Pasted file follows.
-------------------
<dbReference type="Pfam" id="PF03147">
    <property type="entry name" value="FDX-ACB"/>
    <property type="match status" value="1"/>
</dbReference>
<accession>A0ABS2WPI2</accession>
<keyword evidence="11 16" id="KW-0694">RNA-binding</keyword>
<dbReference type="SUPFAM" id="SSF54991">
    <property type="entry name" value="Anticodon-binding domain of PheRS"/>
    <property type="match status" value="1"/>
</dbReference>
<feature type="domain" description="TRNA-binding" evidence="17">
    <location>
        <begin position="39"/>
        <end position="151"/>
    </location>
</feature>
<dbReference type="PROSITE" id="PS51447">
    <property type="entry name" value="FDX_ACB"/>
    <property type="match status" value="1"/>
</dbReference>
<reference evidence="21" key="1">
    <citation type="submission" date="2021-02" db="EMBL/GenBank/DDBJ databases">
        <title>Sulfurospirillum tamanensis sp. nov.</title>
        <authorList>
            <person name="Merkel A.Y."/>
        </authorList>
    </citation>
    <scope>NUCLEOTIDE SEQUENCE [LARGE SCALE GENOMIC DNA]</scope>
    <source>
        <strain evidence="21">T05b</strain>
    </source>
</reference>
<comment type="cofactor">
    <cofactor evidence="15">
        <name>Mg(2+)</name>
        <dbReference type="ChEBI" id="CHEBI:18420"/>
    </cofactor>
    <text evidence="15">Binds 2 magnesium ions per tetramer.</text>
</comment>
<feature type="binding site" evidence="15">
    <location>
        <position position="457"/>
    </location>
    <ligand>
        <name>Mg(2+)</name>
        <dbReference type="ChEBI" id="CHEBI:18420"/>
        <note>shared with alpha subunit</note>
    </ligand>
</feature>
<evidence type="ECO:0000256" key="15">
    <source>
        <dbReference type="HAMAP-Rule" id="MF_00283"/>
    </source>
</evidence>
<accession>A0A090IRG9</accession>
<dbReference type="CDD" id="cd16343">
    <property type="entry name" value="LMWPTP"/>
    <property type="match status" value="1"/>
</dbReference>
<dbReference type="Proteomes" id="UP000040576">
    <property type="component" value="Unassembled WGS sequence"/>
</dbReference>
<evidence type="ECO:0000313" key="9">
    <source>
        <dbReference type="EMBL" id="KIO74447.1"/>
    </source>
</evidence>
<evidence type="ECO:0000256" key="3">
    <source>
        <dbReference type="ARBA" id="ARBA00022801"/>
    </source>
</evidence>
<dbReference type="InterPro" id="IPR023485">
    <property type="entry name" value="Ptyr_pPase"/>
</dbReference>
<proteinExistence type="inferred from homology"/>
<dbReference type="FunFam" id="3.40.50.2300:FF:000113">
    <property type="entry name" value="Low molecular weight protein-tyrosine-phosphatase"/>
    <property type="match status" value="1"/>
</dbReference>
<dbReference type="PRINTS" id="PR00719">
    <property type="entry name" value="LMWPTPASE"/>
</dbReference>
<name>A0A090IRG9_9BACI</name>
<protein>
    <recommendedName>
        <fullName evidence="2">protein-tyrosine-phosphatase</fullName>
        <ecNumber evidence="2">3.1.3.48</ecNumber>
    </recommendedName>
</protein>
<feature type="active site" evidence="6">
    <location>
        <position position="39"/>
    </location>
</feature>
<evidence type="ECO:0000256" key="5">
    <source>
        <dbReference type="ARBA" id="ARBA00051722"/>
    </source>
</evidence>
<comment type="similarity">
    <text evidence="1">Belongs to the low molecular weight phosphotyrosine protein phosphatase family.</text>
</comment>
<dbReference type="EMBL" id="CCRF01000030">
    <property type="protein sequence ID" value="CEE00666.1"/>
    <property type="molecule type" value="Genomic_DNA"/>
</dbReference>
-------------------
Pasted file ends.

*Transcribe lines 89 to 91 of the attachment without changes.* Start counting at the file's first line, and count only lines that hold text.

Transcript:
    </recommendedName>
</protein>
<feature type="active site" evidence="6">